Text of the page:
fine print - February 2010
Elsewhere in this issue you’ll find an article I wrote about Ken Lewis, the beleaguered (and now former) chief executive officer of Bank of America Corp. In the course of researching that piece, I realized that while there is near unanimity about the need for reform of securities regulation — after all, no one is so foolish as to make the case that things were fine just as they were — there is much debate over the shape, and severity, of the overhaul. In one regard, managing the securities business ought to be a straightforward proposition, something akin to supervising a swimming competition: Your primary job is to make sure everyone stays in their lanes, no one leaps in before the starting gun sounds, the timing device is operating properly, etc. Beyond that, you simply get out of the way and let the swimmers swim. But the reality is that the financial marketplace is like a swim meet in which the competitors assume everything and anything is OK until you tell them it’s not. They’re buying and selling lane-swap agreements with one another while you’re flipping through the rule book before the race in the faint hope of finding some prohibition against it.
That’s why all the discussions about reform tend to focus on such nut-and-bolt issues as reporting requirements, compensation limits and supervision of exotic investment instruments. The one thing not being debated is the moral underpinning of financial regulation — or more specifically, the utter lack of moral authority among the people who now seek to rein in the excesses of the industry.
I’m talking about Congress, where 535 elected officials operate an unregulated, trillion-dollar market for the trading of influence and favor. The world has never seen anything like it in terms of scale and riches. Congress is where votes are commodities to be bartered; where stockholder money (otherwise known as “taxes”) is used for political reward; where continuance in office is always the first consideration; and where the only independent effort at outside regulation — the ballot box — long ago proved to be no impediment at all to the marketplace of favor swapping and influence trading.
This may sound like raw cynicism, but the sad and simple fact is that Congress wishes to impose standards of conduct upon the financial world that it doesn’t want imposed upon itself. Congress demands fiscal discipline from the private sector at the very moment the national debt is climbing into calculator-shorting numbers and the country can’t meet day-to-day operating costs without borrowing from other nations. It wants apologies from business leaders for their recent excesses even as elected leaders lard various spending bills with pork and earmarks. Congress musters outrage at bankers who turned a blind eye toward the fact that the piper eventually must be paid — that the subprime/credit default/collateralized bill would someday come due — yet without breaking stride insists that a hugely expensive, taxpayer-funded expansion of health care can be accomplished at a savings.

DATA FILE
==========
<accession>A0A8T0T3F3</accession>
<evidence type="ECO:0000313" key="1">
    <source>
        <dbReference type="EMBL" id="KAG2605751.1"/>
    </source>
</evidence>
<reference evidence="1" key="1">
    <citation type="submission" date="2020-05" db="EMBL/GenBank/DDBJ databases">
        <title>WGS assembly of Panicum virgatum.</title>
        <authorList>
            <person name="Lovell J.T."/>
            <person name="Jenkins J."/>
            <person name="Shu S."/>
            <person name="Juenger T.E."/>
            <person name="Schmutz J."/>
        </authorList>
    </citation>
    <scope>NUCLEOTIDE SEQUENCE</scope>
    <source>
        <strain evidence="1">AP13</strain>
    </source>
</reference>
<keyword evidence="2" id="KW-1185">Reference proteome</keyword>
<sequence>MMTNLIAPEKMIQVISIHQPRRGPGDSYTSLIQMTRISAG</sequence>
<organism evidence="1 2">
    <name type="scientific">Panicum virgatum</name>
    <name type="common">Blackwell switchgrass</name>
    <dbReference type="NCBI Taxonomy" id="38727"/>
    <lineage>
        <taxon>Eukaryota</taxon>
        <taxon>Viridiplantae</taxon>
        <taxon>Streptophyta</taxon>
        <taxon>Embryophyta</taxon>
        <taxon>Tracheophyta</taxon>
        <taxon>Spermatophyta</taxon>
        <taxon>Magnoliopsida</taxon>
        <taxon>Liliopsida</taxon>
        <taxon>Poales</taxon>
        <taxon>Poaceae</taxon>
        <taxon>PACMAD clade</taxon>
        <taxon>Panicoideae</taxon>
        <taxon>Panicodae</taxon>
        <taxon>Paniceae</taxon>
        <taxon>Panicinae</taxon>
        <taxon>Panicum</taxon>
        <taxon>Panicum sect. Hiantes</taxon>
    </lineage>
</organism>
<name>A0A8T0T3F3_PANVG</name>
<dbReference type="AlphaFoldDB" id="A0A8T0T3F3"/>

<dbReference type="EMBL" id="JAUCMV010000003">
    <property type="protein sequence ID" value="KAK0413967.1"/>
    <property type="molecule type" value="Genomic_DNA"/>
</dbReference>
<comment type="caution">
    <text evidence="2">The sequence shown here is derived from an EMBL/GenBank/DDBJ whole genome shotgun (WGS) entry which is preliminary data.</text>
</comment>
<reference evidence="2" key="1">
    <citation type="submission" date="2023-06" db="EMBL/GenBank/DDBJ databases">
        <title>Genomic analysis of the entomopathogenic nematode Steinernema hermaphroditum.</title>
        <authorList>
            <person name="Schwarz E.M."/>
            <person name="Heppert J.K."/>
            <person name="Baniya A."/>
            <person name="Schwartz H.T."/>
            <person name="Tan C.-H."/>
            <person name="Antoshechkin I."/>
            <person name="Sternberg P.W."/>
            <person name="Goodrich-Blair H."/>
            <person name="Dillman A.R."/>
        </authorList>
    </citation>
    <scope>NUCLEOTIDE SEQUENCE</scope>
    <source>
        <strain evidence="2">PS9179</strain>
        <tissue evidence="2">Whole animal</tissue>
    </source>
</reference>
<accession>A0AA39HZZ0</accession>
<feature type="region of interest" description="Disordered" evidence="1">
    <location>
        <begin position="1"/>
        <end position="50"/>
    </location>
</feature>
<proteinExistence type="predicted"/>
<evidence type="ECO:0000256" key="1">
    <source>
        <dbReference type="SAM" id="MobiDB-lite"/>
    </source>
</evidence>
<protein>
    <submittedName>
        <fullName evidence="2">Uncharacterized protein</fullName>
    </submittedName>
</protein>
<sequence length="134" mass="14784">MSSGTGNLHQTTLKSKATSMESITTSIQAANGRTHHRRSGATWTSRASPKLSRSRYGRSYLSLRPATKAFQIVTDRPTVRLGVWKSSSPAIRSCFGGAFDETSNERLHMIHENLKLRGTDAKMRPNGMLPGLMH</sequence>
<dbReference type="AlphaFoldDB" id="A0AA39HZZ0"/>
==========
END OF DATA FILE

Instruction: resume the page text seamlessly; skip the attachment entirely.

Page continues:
By the way, this isn’t an expression of partisan unhappiness. Republicans and Democrats are equally adept at bending the reality curve to their own ends. And within that fact can be found the engine of despair, because it means that it doesn’t really matter who’s in charge: Each party has done its share of squandering moral capital. There is an undeniable need for regulatory reform. But having Congress be the reformer feels a little like having the mob fix your crime problem. There’s little chance you’ll actually be better off.
The relationship between politicians and business people is simple. Politicians have power and use that power to attract the money they need to stay in office. Business people have money, and they use it to influence those in power. But it’s not a relationship of equals. Just as business leaders have to respond to market forces, they must respond to political forces. No competent CEO would ignore proposed legislation affecting his industry any more than he would ignore an eroding market share. He has to be in the game and have money on the table. Problem is, where business people are unabashed in their desires — they want something, and that’s clear to all — politicians declare (with varying degrees of sincerity) to have only the public good in mind. Except they’re also in the game, and they have the power to direct its outcome.
Needless to say, this is not a situation in which moral authority flourishes. For Congress — which, if polls are to be believed, is held in low regard by an overwhelming majority of Americans — to present itself as the standard-bearer of acceptable business practice is cause for amusement of the sour kind.